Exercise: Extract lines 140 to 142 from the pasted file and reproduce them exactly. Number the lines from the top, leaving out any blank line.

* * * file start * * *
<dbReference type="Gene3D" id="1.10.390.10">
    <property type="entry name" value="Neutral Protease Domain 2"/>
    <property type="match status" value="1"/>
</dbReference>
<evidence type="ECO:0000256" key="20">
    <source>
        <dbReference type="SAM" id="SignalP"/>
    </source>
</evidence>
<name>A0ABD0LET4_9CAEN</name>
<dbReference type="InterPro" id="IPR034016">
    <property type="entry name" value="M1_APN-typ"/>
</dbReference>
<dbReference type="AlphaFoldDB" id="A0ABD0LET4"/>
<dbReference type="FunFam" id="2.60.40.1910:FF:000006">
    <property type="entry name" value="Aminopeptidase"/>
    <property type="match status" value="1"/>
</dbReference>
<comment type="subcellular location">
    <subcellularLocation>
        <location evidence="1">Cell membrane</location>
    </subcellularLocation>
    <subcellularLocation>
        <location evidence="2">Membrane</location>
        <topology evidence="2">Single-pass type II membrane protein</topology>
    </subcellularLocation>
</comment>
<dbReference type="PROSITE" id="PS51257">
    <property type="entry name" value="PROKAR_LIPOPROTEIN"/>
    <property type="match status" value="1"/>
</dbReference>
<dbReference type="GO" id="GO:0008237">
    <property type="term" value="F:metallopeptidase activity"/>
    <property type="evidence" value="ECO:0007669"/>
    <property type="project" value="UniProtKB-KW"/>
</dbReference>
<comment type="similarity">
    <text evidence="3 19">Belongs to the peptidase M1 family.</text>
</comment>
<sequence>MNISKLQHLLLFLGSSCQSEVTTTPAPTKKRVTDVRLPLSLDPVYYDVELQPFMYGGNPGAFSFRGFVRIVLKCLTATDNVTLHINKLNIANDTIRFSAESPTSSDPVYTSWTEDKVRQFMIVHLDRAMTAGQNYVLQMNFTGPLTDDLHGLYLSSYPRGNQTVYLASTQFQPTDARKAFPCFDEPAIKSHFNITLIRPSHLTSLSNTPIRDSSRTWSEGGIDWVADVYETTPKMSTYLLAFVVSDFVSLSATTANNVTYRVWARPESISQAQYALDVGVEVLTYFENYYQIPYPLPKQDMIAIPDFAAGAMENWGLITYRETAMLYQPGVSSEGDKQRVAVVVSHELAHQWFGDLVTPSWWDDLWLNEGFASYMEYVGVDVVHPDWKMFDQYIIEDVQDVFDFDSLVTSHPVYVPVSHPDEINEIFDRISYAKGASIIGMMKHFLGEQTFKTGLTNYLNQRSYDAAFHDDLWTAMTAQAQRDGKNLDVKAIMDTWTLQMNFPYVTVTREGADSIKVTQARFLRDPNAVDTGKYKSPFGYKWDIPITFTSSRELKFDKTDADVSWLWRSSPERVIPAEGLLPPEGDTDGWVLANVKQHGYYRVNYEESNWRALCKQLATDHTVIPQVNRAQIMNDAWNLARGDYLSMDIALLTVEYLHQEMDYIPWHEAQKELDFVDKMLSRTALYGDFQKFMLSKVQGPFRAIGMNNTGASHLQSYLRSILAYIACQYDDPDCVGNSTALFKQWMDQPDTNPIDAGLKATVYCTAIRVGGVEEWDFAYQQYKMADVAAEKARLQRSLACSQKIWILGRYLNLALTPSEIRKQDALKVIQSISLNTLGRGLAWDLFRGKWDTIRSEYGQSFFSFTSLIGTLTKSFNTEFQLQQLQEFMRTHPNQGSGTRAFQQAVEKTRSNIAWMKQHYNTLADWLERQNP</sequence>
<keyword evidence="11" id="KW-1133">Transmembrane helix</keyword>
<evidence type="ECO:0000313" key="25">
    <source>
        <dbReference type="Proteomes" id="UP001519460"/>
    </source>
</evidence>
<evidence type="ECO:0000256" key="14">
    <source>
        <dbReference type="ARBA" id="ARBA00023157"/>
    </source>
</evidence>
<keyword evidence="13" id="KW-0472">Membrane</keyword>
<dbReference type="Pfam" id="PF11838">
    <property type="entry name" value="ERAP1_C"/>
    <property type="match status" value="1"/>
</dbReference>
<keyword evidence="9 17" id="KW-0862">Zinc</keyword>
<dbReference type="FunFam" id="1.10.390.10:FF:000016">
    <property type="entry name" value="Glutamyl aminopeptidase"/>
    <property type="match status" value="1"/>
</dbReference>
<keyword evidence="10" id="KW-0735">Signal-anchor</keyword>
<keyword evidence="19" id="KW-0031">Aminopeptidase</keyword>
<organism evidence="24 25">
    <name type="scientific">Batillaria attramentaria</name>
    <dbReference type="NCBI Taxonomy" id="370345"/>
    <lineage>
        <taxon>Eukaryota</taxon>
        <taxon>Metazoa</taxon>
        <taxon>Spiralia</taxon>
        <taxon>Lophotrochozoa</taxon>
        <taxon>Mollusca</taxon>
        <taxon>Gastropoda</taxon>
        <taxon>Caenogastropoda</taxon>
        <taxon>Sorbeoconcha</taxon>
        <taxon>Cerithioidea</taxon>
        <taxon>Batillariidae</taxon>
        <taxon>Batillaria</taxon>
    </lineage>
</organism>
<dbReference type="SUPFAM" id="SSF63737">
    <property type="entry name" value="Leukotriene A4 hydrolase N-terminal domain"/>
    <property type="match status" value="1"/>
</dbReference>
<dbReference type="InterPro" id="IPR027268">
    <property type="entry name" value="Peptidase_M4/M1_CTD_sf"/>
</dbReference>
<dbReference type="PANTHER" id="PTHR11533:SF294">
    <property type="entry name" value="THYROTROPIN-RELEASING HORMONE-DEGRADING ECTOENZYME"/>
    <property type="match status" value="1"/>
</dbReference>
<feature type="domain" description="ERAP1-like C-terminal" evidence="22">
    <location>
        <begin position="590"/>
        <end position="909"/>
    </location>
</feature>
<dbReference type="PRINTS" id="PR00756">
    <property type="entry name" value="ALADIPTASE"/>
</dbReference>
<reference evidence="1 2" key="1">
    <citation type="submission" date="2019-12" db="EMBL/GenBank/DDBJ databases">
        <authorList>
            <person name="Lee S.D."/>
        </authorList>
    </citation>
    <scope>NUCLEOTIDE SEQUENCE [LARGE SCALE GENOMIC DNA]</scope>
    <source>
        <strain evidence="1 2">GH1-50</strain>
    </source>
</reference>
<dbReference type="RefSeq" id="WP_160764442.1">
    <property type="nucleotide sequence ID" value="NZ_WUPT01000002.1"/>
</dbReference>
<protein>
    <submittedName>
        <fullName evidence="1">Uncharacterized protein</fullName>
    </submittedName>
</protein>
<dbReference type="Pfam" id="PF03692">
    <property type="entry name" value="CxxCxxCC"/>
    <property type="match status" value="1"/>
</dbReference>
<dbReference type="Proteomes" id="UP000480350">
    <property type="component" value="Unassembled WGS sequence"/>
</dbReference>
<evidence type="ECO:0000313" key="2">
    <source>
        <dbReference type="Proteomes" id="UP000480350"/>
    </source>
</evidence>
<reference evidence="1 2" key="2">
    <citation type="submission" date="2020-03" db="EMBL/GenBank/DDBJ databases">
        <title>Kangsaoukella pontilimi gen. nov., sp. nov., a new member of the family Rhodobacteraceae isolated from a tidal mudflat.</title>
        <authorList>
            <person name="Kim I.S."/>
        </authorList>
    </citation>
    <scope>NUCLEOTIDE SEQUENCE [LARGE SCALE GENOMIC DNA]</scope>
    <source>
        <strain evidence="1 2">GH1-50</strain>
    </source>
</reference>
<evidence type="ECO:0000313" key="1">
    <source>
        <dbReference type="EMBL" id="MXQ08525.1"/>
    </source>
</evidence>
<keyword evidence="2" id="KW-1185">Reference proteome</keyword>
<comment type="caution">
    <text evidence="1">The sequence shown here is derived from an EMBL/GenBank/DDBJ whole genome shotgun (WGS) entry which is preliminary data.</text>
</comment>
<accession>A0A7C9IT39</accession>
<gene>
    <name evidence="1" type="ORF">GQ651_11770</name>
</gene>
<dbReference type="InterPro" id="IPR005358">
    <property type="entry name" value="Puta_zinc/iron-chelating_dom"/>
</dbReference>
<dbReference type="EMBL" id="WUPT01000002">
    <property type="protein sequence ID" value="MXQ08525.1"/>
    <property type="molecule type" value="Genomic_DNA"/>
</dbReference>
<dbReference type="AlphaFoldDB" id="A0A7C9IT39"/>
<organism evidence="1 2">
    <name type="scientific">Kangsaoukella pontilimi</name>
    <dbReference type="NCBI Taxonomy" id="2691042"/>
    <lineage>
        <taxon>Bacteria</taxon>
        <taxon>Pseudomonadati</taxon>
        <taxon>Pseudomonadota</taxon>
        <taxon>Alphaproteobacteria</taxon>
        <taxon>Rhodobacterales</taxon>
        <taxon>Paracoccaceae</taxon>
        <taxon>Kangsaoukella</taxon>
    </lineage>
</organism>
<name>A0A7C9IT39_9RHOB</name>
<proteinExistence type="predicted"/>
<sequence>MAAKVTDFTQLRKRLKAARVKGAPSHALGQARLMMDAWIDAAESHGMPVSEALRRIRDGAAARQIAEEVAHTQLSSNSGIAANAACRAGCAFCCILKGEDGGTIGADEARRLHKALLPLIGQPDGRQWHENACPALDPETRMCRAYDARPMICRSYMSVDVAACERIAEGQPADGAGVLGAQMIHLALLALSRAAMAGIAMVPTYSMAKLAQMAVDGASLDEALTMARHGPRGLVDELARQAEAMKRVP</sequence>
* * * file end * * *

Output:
    <source>
        <strain evidence="1 2">GH1-50</strain>
    </source>